April 23, 2021 – In recognition of World Malaria Day, the United States Government celebrates the progress Mozambique has made in fighting this deadly disease and recommits to supporting Mozambique’s efforts to eliminating it completely. Today, as the world’s attention is focused on the COVID-19 pandemic, this recommitment is even more critical to maintaining our collective efforts towards ending malaria, so that one day, no one will lose their lives to this disease.
“On this World Malaria Day, we recognize our successes in the fight against malaria and highlight the responsibility we all share to finally end this deadly disease,” said U.S. Ambassador to Mozambique Dennis W. Hearne. “Together, our work has resulted in a remarkable reduction of the number of malaria-related deaths.”
Since 2007, U.S Government has invested $386 million to support Mozambique’s efforts to control malaria. This almost 15-year partnership to end malaria has yielded real results. It has helped increase the percentage of Mozambican children under five years old who sleep under insecticide-treated nets from 7 percent in 2007 to 73 percent in 2018 and decrease child death rates by 37 percent.
In conjunction with the Global Fund, U.S. Government support has also helped expand access to malaria diagnostic and treatment services nationwide. As a result, the number of reported hospital malaria deaths since 2015 have been reduced by approximately 75 percent. These incredible trends are only possible because of the joint efforts of Mozambican Government, civil society, and international partners.
The U.S. President’s Malaria Initiative (PMI) – led by the U.S. Agency for International Development (USAID) and implemented together with the U.S. Centers for Diseases Control and Prevention (CDC) – has partnered with Mozambique’s National Malaria Control Program to deliver life-saving tools to millions of Mozambicans including insecticide-treated mosquito nets, fast-acting medicines and preventative treatments, and indoor residual spraying for better malaria control. U.S. Government support also helped train over 63,000 health workers, implement community-based education campaigns, develop disease-surveillance networks, equip laboratories, and ensure that medication gets to the communities that need them most.
The United States government is also proud to have partnered with Mozambique and the Global Fund to sustain essential malaria services amidst the COVID-19 pandemic. Despite the challenges posed by the pandemic, during the last year the country continued to provide safe and effective malaria services – testing 19.5 million people for malaria, distributing 12 million insecticide-treated nets across the country and implementing indoor residual spraying campaigns in five provinces.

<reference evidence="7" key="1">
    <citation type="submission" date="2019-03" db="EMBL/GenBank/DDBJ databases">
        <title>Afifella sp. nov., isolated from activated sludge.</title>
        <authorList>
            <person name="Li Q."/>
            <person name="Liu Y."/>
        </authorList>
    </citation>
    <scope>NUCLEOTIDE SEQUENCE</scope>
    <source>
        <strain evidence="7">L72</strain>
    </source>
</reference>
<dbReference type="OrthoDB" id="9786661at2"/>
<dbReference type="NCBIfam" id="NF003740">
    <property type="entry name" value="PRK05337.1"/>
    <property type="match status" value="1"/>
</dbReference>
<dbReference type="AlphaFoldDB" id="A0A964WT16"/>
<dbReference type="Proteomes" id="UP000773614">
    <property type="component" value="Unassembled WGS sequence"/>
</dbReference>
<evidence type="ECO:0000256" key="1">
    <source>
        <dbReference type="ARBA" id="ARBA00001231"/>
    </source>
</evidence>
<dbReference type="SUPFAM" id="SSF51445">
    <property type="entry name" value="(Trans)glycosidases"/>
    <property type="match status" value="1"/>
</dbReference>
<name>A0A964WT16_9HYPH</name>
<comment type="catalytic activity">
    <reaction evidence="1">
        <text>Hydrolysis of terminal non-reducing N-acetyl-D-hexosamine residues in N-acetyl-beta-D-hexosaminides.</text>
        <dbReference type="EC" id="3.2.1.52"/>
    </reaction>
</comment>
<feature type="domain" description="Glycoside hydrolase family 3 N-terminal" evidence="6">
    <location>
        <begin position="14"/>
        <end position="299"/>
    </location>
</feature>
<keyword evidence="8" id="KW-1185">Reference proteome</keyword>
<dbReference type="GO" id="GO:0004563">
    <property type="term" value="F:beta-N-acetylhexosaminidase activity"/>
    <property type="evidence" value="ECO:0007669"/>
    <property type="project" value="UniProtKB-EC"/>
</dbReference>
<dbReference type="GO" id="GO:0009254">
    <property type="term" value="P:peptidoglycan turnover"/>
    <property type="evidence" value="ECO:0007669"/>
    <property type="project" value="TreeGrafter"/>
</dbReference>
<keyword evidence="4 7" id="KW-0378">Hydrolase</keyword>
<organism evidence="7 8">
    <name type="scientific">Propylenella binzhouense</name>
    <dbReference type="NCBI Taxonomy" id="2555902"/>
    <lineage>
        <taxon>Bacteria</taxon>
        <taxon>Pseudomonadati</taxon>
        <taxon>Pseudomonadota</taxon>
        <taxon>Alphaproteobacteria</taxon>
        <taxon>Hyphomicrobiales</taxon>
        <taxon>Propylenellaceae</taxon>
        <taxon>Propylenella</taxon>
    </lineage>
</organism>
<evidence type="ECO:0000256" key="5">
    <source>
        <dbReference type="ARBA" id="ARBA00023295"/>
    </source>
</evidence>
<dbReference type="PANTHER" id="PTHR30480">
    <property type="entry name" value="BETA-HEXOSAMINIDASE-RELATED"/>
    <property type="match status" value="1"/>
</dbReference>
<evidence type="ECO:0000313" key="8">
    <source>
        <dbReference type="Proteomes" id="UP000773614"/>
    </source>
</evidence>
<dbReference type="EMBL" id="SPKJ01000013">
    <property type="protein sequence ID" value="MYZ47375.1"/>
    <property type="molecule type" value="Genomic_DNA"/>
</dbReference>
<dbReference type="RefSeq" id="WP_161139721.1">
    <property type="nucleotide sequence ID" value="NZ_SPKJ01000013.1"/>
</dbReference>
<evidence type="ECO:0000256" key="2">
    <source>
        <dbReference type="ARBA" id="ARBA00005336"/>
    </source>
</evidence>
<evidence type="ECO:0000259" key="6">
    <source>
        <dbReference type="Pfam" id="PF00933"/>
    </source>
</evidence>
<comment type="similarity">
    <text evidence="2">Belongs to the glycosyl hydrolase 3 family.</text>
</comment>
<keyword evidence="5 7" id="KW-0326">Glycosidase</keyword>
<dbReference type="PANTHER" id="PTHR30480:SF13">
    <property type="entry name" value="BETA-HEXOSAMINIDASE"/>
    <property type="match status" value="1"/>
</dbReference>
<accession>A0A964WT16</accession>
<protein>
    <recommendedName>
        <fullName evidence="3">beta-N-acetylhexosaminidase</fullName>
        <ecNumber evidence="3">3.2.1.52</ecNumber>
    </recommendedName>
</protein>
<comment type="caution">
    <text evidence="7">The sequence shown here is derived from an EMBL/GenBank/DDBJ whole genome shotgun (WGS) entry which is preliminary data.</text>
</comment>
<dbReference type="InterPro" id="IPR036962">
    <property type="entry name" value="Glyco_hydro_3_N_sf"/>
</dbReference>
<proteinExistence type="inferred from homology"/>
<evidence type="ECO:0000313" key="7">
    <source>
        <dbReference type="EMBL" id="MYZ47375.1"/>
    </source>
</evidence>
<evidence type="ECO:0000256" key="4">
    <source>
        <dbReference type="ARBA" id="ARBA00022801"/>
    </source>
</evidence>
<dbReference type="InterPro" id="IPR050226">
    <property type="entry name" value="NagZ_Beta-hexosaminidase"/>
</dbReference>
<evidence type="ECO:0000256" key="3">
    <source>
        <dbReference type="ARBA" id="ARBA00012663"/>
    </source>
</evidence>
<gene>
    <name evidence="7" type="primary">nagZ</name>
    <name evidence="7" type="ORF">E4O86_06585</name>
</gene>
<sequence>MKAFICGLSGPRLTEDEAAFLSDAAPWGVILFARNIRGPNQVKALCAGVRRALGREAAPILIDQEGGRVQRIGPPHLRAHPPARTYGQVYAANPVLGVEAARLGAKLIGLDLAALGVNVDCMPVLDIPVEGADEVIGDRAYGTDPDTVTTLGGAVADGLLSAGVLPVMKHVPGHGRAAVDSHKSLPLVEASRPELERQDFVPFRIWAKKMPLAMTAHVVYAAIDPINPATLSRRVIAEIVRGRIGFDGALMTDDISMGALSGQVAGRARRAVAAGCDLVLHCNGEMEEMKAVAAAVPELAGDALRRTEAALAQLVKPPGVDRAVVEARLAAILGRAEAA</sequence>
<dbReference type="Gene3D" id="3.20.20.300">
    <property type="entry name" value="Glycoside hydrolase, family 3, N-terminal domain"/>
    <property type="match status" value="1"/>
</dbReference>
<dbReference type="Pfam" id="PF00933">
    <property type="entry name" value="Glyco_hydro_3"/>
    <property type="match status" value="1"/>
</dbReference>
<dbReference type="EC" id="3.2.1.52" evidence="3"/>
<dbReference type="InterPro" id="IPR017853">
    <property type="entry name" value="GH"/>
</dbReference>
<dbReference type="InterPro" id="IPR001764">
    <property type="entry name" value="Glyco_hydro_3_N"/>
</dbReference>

Despite this incredible progress, too many Mozambicans are still affected by malaria – too many children fall behind in school because they are sick with malaria, too many adults missed work due to this illness and thus lose income, and tragically too many Mozambicans lose their lives to malaria each year.
Science shows we can beat malaria, and we can beat it in our lifetime. To beat it we need more than government cooperation; we need individual action at all levels. Whether you are a nurse providing care, a religious leader guiding your community, a business owner supporting your employees, or an individual trying to keep your family healthy, we all have a role to play in ending malaria. Protect yourself and your loved ones from malaria, advocate for malaria control efforts in your community and let your government know that continued financial and health care worker resources are needed to combat malaria.
The people of the United States remain committed to supporting the people of Mozambique in the face of malaria, COVID-19, HIV/AIDS, and other health challenges.
The United States Agency for International Development (USAID) leads the U.S. Government’s international development and disaster assistance through partnerships and investments that save lives, reduce poverty, strengthen democratic governance, and help people emerge from humanitarian crises. For more information about USAID work to foster sustainable development and advance human dignity visit www.usaid.gov.
Photo by Ana Paula Abilio: Monitoring net durability in Angoche district.
Photo: Beneficiary receives a pulverization operator in her house.